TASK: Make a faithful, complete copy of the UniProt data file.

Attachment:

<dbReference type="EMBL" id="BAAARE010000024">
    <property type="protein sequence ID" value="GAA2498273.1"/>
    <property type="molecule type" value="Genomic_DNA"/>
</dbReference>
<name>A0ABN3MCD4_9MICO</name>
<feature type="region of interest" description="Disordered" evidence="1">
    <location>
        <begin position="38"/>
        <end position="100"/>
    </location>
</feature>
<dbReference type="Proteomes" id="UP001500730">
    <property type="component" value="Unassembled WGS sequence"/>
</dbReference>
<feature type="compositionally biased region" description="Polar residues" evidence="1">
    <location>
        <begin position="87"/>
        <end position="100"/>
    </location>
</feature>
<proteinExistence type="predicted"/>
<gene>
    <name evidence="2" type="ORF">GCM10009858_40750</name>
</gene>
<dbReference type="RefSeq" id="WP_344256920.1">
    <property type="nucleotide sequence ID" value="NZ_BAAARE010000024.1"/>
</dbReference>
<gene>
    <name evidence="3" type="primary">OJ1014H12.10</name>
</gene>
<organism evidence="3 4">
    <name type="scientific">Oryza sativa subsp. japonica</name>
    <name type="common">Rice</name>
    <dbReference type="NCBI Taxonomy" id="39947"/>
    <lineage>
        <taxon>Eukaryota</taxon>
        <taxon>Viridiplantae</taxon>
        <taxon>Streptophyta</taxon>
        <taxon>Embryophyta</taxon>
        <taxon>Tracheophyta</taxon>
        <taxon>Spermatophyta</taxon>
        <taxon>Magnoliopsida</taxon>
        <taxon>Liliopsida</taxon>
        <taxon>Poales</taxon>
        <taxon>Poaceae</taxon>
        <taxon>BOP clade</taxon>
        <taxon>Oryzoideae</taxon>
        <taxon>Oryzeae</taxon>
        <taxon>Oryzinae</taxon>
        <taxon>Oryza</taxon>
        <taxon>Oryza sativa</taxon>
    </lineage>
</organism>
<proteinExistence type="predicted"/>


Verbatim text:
<dbReference type="EMBL" id="BAAARE010000024">
    <property type="protein sequence ID" value="GAA2498273.1"/>
    <property type="molecule type" value="Genomic_DNA"/>
</dbReference>
<name>A0ABN3MCD4_9MICO</name>
<feature type="region of interest" description="Disordered" evidence="1">
    <location>
        <begin position="38"/>
        <end position="100"/>
    </location>
</feature>
<dbReference type="Proteomes" id="UP001500730">
    <property type="component" value="Unassembled WGS sequence"/>
</dbReference>
<feature type="compositionally biased region" description="Polar residues" evidence="1">
    <location>
        <begin position="87"/>
        <end position="100"/>
    </location>
</feature>
<proteinExistence type="predicted"/>
<gene>
    <name evidence="2" type="ORF">GCM10009858_40750</name>
</gene>
<dbReference type="RefSeq" id="WP_344256920.1">
    <property type="nucleotide sequence ID" value="NZ_BAAARE010000024.1"/>
</dbReference>
<gene>
    <name evidence="3" type="primary">OJ1014H12.10</name>
</gene>
<organism evidence="3 4">
    <name type="scientific">Oryza sativa subsp. japonica</name>
    <name type="common">Rice</name>
    <dbReference type="NCBI Taxonomy" id="39947"/>
    <lineage>
        <taxon>Eukaryota</taxon>
        <taxon>Viridiplantae</taxon>
        <taxon>Streptophyta</taxon>
        <taxon>Embryophyta</taxon>
        <taxon>Tracheophyta</taxon>
        <taxon>Spermatophyta</taxon>
        <taxon>Magnoliopsida</taxon>
        <taxon>Liliopsida</taxon>
        <taxon>Poales</taxon>
        <taxon>Poaceae</taxon>
        <taxon>BOP clade</taxon>
        <taxon>Oryzoideae</taxon>
        <taxon>Oryzeae</taxon>
        <taxon>Oryzinae</taxon>
        <taxon>Oryza</taxon>
        <taxon>Oryza sativa</taxon>
    </lineage>
</organism>
<proteinExistence type="predicted"/>